Spanish traditions and culture can leave you slightly confused, however this goes hand in hand with moving to any new country. As time passes you’ll find that you become more acclimatized to the way things work and perhaps even adopt the mannerisms into your own.

The general unemployment rate in Spain is fairly high and many jobs require long hours at work. Ensure that you have a solid position lined up before making the move just so that you can rest easy when it comes to paying bills.

The cost of living in Spain is relatively low when compared to other European countries. This depends on where you decide to stay – the city of Granada in Andalusia is especially cheap. 

Andaluisa is a stunning region located in southern Spain with Mediterranean beaches, hills and rivers. It’s a relaxed community where daily business moves by at a peaceful pace and you’ll quickly know all your neighbours.

7 Biggest mistakes to avoid when moving to Spain

Sometimes it’s easy to make mistakes when adjusting to a new culture and country, down below we’ve listed some of the most common mistakes people tend to make when first moving to Spain.

1. Not handling the Bureaucracy 

It’s highly important when moving either yourself or your family over to Spain to ensure that you’re up to date with paperwork. Visas, bank accounts, residency regulations etc. Spain is very focused on these particular things when foreigners are moving in to the country to live and work.

2. Smoking in particular public spaces

Many Spanish bars, restaurants and public spaces actually prohibit smoking cigarettes inside by law. It’s best to smoke when you’re either in the comfort of your own home or in a large open space where your smoke won’t blow into other pedestrians that pass by.

3. Mishandling finances 

It’s easy to lose track of your expenditure when switching to a new currency for the first time. Ensure that you’ve got everything important paid before spending money on goods and services that aren’t as important.

4. Not expecting the culture shock

Culture shock is bound to happen at some point after your move to Spain. The country has its own blend of unique quirks and social norms that can differ vastly from those of your home country. What’s most important to remember is to respect the locals ways and customs and give yourself enough time to adjust. Check out our post on Spanish folklore to get an idea of local culture.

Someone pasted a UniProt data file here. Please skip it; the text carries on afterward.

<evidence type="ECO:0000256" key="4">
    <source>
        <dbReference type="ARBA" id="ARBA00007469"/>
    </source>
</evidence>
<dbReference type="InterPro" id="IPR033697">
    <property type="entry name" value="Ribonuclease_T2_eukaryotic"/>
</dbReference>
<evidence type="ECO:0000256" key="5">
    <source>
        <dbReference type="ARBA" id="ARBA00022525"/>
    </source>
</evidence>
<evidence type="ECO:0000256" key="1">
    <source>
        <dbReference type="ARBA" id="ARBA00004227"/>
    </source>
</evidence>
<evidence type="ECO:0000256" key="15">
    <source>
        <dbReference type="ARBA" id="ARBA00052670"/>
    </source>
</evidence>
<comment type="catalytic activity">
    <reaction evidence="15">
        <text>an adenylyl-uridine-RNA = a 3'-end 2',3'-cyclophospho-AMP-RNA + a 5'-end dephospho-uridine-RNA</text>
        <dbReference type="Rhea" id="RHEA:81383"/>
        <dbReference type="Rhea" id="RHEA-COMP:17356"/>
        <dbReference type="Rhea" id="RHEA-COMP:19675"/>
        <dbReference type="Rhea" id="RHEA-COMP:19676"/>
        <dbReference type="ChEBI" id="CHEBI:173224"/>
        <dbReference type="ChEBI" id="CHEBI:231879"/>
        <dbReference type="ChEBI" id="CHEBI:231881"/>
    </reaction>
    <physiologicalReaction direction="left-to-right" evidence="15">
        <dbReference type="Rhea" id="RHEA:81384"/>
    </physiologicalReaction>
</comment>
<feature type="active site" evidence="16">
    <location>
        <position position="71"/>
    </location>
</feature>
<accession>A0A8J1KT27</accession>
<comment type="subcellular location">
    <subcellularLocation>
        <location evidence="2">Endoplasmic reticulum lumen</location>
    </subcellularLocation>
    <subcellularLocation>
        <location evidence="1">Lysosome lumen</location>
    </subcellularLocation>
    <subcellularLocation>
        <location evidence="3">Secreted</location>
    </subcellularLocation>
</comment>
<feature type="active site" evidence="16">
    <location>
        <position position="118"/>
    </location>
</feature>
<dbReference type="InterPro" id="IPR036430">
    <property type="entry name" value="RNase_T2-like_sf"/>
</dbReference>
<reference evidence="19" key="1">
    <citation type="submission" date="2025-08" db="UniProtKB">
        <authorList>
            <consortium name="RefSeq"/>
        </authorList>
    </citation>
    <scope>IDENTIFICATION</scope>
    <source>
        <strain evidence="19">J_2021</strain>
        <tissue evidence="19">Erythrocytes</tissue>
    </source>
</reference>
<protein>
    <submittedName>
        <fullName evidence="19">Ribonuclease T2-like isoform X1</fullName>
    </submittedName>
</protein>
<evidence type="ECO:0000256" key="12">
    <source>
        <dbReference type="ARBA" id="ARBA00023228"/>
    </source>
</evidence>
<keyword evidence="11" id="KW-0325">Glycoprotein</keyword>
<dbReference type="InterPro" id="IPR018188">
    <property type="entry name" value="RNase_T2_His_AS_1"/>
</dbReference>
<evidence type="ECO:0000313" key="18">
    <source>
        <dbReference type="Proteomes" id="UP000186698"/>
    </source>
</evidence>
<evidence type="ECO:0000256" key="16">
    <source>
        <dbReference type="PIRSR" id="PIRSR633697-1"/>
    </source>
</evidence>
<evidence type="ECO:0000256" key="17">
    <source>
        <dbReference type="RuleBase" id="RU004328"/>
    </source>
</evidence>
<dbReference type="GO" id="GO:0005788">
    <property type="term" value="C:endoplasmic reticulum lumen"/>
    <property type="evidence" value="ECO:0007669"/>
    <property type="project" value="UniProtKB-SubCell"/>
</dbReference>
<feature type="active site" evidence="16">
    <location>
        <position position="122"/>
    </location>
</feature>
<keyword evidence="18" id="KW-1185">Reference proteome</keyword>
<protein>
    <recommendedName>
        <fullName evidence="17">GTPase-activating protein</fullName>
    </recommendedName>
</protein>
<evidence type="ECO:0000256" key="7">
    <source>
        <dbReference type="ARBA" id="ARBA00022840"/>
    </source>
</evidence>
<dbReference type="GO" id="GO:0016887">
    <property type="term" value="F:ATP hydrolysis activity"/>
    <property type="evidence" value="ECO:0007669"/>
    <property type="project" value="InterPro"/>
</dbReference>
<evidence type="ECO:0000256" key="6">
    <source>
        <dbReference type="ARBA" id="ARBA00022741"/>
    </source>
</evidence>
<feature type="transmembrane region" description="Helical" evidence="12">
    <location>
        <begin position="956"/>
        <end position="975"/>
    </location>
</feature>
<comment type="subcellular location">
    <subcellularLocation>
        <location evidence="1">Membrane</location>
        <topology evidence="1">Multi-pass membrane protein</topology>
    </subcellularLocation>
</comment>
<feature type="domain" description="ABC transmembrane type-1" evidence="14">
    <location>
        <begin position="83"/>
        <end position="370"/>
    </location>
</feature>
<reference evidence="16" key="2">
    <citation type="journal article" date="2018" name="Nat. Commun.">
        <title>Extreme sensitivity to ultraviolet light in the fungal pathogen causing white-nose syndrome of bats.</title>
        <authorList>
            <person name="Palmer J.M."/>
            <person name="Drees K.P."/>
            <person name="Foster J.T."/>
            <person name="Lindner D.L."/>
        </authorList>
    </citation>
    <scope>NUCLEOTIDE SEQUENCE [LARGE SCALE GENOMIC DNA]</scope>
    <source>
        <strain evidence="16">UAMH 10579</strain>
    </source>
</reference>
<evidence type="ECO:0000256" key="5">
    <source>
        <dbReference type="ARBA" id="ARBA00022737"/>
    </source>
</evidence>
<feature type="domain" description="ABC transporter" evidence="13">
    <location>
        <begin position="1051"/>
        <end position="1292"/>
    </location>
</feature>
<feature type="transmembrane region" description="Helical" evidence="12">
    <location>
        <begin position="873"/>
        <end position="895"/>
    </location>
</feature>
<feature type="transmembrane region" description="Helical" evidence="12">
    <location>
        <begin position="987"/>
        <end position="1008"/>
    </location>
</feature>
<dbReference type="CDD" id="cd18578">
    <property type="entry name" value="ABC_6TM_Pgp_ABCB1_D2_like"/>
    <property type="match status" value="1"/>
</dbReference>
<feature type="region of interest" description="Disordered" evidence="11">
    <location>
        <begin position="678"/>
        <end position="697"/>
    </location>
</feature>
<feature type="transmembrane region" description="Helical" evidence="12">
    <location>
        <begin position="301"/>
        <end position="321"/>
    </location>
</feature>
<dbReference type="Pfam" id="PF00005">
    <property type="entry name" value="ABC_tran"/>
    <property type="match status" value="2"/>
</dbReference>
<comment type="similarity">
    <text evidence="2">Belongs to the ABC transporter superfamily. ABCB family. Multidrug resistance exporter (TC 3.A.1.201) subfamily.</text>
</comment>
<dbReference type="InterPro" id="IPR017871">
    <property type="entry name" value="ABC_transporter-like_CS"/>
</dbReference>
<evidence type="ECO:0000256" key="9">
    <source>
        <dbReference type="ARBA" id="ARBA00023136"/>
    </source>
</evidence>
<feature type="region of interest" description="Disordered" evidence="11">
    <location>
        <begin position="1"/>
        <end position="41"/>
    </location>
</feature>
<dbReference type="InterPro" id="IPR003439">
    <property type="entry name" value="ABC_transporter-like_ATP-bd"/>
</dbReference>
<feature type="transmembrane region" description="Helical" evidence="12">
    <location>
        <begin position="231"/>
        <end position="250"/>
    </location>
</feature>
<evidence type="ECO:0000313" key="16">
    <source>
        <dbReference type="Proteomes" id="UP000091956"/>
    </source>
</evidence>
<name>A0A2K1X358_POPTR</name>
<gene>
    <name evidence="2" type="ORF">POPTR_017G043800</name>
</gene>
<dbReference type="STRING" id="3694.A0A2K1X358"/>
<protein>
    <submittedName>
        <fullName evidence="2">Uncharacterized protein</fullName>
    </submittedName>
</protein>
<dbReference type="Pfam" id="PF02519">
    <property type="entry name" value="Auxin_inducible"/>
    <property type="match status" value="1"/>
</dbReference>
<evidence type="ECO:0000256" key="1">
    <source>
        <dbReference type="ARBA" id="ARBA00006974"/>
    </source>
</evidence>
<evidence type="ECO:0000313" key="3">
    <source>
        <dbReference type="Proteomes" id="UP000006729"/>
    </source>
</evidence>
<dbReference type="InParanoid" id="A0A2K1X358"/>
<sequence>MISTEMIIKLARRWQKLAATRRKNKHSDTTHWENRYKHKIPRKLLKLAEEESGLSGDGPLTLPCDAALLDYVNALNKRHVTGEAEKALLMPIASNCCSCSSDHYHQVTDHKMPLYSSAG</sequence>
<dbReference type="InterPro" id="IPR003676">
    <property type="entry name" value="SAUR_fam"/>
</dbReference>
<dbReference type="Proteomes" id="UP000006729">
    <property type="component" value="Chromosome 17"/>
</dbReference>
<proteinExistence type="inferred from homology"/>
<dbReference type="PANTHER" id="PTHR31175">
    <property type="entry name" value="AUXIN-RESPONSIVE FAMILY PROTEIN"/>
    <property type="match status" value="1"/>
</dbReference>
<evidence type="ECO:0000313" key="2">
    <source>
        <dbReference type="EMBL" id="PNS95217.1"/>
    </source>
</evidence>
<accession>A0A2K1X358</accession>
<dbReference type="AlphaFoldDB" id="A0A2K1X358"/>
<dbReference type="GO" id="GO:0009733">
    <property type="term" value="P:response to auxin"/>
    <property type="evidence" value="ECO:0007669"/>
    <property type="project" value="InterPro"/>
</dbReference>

5. Driving in Spain

It’s advised that if you’re a newcomer to Spain you should stick outside of the faster lanes until you’re comfortable with the local drivers. There is a ban on listening to in-ear music while driving in Spain. Please keep that in mind before putting your earphones in, rather play music from the radio.

6. Courtesy

It’s important to take the time after moving to Spain to study the way the culture works and how to show respect when it is required. As well learning what is polite and socially accepted. It should also be kept in mind that Spanish people are very respectful towards their elders and members of their family.

7. The language barrier

No matter what country you move to language barriers will always come up at some point. Luckily, many locals in Spain speak and understand passable amounts of English. Take the time to attempt to learn Spanish as well, especially if you have moved to the country permanently. This shows respect for their culture and will be incredibly useful.

Final thoughts on moving to Spain

Moving to any country is a large commitment to make, that much is for certain. What’s important to remember is that no matter what obstacles could be faced throughout the course of the move, focusing on a solid plan is paramount to success.

People from around the world have made the move to Spain and assimilated into the country without trouble. Many of them have started new lives there with their families or alone.

When asking yourself how exactly to move to Spain without hassle remember, by setting guidelines for yourself and ensuring that you tick every box in preparation for the move you’re sure to save yourself a lot of potential stress.